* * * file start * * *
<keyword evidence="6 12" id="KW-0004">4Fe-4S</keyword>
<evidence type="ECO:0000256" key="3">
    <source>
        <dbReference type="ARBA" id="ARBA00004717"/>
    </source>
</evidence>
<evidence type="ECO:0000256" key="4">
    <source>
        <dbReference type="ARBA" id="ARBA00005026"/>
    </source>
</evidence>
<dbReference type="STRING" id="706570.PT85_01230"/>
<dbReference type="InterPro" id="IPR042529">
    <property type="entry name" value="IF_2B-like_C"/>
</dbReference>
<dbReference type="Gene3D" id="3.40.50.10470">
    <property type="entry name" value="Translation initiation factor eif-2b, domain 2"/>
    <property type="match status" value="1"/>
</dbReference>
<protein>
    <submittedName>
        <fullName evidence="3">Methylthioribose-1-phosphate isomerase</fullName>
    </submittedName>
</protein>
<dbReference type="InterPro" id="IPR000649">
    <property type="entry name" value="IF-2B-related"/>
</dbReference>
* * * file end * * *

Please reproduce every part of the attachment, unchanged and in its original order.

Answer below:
<keyword evidence="6 12" id="KW-0004">4Fe-4S</keyword>
<evidence type="ECO:0000256" key="3">
    <source>
        <dbReference type="ARBA" id="ARBA00004717"/>
    </source>
</evidence>
<evidence type="ECO:0000256" key="4">
    <source>
        <dbReference type="ARBA" id="ARBA00005026"/>
    </source>
</evidence>
<dbReference type="STRING" id="706570.PT85_01230"/>
<dbReference type="InterPro" id="IPR042529">
    <property type="entry name" value="IF_2B-like_C"/>
</dbReference>
<dbReference type="Gene3D" id="3.40.50.10470">
    <property type="entry name" value="Translation initiation factor eif-2b, domain 2"/>
    <property type="match status" value="1"/>
</dbReference>
<protein>
    <submittedName>
        <fullName evidence="3">Methylthioribose-1-phosphate isomerase</fullName>
    </submittedName>
</protein>
<dbReference type="InterPro" id="IPR000649">
    <property type="entry name" value="IF-2B-related"/>
</dbReference>